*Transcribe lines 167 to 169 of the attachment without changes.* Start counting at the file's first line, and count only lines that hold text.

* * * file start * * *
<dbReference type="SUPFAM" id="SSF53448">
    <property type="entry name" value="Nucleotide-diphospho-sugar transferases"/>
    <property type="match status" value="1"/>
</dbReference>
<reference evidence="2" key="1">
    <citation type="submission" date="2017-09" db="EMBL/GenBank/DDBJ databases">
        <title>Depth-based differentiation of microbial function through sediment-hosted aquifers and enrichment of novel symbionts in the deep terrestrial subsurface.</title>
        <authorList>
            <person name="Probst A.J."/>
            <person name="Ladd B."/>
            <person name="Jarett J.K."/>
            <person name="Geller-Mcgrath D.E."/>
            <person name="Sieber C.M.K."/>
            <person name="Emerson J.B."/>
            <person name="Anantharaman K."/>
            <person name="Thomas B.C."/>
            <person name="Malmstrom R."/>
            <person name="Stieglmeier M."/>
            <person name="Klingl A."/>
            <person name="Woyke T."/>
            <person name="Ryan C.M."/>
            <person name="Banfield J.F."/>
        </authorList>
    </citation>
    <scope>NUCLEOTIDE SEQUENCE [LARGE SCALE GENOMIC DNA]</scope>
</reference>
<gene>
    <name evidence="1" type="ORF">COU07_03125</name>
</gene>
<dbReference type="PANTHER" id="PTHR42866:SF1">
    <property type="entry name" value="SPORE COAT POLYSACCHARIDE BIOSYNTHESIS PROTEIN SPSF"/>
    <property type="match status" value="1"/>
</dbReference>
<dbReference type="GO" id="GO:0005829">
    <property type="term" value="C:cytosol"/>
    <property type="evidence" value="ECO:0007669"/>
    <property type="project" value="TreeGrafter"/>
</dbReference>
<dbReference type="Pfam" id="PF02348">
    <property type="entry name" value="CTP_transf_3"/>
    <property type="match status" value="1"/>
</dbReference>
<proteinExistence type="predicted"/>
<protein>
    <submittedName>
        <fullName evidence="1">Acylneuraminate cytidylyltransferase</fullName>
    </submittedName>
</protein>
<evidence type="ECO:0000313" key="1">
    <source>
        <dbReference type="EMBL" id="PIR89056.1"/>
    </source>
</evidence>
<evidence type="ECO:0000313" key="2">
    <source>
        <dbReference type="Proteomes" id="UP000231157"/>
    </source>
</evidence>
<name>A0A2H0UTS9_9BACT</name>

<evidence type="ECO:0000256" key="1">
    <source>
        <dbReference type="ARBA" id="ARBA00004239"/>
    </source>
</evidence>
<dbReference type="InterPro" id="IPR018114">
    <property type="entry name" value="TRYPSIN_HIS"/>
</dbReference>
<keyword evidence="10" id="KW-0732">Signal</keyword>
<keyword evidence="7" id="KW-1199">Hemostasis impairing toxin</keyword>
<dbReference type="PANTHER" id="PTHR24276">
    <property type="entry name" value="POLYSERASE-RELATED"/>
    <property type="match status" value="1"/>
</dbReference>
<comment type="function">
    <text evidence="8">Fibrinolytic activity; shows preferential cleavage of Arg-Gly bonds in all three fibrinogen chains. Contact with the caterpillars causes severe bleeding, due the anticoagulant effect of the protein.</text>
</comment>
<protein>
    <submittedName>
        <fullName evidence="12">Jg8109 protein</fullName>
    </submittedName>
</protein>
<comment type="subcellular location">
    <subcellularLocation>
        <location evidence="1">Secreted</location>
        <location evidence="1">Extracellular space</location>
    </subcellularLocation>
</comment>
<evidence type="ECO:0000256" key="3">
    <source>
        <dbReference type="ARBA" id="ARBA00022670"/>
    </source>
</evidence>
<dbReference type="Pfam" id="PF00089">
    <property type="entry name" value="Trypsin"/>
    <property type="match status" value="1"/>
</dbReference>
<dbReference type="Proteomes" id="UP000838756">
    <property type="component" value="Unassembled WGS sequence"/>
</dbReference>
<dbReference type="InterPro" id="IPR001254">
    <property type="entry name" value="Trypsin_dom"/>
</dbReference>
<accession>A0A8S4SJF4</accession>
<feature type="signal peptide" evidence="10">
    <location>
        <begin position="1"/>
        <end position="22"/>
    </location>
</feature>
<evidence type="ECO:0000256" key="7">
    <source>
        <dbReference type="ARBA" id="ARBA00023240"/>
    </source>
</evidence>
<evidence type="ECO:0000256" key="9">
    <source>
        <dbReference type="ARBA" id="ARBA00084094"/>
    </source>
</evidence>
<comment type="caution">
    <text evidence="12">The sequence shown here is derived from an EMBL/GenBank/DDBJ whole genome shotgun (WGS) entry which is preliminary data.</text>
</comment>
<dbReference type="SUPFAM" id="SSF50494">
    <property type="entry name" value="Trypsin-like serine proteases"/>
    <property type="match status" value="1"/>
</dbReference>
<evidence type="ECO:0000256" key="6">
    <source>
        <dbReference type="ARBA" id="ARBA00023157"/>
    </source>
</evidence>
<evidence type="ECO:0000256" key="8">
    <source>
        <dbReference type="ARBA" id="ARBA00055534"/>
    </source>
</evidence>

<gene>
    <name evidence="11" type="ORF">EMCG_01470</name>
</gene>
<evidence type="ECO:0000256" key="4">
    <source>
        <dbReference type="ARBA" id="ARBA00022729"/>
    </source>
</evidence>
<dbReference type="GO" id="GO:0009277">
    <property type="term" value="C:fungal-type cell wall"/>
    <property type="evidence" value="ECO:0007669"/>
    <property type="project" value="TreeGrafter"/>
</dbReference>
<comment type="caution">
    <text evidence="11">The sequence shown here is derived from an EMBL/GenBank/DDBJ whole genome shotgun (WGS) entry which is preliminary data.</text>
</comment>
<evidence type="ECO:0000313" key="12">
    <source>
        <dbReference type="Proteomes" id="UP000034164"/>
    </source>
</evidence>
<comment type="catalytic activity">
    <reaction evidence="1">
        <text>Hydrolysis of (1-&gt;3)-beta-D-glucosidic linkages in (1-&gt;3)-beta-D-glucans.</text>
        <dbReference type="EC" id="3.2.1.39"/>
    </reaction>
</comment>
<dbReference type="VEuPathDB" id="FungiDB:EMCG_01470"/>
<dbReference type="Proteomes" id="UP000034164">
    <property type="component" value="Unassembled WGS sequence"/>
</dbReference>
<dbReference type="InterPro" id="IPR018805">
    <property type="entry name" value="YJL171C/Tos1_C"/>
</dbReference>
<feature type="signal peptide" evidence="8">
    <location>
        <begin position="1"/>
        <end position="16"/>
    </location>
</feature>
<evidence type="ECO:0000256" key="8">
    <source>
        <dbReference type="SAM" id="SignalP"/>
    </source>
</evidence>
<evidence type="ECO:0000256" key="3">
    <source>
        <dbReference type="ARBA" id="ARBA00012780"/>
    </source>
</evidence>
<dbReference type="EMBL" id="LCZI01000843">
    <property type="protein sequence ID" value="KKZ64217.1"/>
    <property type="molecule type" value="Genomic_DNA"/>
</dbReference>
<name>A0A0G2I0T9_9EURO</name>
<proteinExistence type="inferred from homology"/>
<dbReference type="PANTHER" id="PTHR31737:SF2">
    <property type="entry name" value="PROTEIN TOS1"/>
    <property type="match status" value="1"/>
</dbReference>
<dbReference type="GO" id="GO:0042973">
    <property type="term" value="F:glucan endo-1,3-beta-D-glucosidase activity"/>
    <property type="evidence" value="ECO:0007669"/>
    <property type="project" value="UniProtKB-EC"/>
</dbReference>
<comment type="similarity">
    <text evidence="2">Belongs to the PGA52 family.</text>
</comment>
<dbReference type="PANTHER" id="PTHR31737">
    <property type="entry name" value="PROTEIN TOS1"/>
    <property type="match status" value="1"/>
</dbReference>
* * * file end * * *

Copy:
</dbReference>
<dbReference type="InterPro" id="IPR018805">
    <property type="entry name" value="YJL171C/Tos1_C"/>